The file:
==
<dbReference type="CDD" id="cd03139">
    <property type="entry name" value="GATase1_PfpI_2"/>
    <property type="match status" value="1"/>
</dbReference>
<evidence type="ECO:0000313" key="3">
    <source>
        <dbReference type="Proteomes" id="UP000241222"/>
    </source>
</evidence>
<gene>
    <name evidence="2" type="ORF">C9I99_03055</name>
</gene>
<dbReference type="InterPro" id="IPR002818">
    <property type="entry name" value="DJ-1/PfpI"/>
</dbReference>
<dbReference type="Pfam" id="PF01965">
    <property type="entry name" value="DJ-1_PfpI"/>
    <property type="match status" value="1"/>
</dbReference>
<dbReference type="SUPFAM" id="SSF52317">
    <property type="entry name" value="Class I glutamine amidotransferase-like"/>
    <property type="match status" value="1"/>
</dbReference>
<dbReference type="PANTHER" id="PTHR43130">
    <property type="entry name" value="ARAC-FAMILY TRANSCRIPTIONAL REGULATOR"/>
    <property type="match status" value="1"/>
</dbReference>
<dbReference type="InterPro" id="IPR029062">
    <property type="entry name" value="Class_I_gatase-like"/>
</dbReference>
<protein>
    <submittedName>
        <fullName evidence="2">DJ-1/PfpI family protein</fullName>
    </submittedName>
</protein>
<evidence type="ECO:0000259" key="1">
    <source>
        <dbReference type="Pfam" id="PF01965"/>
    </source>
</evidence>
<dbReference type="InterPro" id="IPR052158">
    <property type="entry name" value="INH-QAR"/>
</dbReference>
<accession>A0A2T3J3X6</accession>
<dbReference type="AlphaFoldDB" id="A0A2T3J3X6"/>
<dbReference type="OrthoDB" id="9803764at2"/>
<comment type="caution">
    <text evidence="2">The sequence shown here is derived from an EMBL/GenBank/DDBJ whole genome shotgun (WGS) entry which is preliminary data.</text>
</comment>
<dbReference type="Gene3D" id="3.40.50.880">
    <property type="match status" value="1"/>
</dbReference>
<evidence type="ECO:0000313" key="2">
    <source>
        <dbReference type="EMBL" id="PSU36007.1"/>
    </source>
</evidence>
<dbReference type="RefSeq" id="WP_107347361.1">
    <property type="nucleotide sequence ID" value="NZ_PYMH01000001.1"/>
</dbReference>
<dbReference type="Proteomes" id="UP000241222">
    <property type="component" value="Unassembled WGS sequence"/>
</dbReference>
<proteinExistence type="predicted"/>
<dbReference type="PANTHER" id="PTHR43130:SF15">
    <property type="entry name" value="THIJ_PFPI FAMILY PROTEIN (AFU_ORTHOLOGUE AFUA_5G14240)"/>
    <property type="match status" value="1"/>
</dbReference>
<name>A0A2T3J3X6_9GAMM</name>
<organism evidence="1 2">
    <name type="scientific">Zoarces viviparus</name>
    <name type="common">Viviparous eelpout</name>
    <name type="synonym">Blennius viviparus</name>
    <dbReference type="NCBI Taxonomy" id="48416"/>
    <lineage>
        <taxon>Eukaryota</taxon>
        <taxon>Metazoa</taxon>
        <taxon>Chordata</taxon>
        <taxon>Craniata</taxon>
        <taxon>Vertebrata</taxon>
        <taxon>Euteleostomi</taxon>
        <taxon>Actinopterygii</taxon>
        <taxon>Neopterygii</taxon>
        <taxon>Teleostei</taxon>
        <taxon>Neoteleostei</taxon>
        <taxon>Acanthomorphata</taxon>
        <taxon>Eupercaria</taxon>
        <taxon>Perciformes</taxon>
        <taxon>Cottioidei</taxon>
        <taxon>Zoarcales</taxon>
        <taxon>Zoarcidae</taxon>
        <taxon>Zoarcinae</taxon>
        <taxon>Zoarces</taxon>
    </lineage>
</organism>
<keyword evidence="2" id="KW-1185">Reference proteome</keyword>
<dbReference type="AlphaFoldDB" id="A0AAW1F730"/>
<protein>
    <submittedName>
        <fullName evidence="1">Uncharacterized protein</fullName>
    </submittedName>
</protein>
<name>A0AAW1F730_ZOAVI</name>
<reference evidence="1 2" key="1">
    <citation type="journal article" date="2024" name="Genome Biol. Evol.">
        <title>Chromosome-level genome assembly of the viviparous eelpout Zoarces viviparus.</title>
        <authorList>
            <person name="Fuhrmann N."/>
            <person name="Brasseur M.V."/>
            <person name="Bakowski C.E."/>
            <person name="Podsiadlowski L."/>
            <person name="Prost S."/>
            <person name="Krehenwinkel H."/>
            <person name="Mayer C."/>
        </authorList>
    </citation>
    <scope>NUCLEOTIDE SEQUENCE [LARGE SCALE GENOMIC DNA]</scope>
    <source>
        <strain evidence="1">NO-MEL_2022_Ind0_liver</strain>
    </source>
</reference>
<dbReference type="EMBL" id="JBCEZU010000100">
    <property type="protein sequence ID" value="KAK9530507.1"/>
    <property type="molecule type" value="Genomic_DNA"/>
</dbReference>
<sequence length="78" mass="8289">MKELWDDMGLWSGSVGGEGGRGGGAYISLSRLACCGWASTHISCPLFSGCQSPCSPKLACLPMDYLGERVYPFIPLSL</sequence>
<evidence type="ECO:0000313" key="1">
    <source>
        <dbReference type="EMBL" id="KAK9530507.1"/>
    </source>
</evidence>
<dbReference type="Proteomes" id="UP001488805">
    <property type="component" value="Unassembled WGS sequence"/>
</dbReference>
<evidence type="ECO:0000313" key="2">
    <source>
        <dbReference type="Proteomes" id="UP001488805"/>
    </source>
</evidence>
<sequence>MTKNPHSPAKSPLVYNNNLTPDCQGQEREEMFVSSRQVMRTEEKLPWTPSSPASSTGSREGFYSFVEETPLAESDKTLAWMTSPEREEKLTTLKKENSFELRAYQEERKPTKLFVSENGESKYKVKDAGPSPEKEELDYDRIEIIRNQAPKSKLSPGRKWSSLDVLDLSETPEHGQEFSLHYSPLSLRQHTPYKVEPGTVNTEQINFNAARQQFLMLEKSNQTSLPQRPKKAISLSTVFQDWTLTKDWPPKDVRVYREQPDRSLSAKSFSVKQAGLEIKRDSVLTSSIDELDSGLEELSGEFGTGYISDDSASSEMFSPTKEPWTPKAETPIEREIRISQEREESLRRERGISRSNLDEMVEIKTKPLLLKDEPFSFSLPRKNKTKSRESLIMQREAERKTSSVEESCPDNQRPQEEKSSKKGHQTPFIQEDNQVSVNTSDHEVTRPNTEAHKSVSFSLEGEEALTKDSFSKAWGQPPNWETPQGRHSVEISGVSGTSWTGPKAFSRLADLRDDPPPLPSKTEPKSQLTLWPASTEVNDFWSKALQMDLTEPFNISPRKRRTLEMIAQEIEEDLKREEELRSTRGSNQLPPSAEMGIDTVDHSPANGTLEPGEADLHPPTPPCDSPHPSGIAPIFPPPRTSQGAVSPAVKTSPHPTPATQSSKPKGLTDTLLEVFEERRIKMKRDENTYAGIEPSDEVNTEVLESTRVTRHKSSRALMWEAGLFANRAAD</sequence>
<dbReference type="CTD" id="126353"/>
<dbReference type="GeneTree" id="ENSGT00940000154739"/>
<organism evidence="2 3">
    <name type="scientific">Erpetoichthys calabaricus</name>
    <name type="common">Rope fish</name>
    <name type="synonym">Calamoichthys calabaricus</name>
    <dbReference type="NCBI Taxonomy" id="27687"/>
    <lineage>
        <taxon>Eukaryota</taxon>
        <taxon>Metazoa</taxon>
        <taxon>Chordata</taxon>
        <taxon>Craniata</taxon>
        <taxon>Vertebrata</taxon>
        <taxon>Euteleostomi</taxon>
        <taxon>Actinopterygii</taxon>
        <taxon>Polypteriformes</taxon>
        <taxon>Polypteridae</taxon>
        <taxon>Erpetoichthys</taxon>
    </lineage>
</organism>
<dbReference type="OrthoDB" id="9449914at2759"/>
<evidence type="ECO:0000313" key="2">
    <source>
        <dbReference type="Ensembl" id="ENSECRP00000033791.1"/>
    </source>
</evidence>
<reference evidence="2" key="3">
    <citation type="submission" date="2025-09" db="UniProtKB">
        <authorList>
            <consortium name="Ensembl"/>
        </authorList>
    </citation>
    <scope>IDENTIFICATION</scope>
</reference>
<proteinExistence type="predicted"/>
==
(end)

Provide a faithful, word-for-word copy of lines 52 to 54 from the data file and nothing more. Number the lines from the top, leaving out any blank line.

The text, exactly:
</dbReference>
<evidence type="ECO:0000313" key="2">
    <source>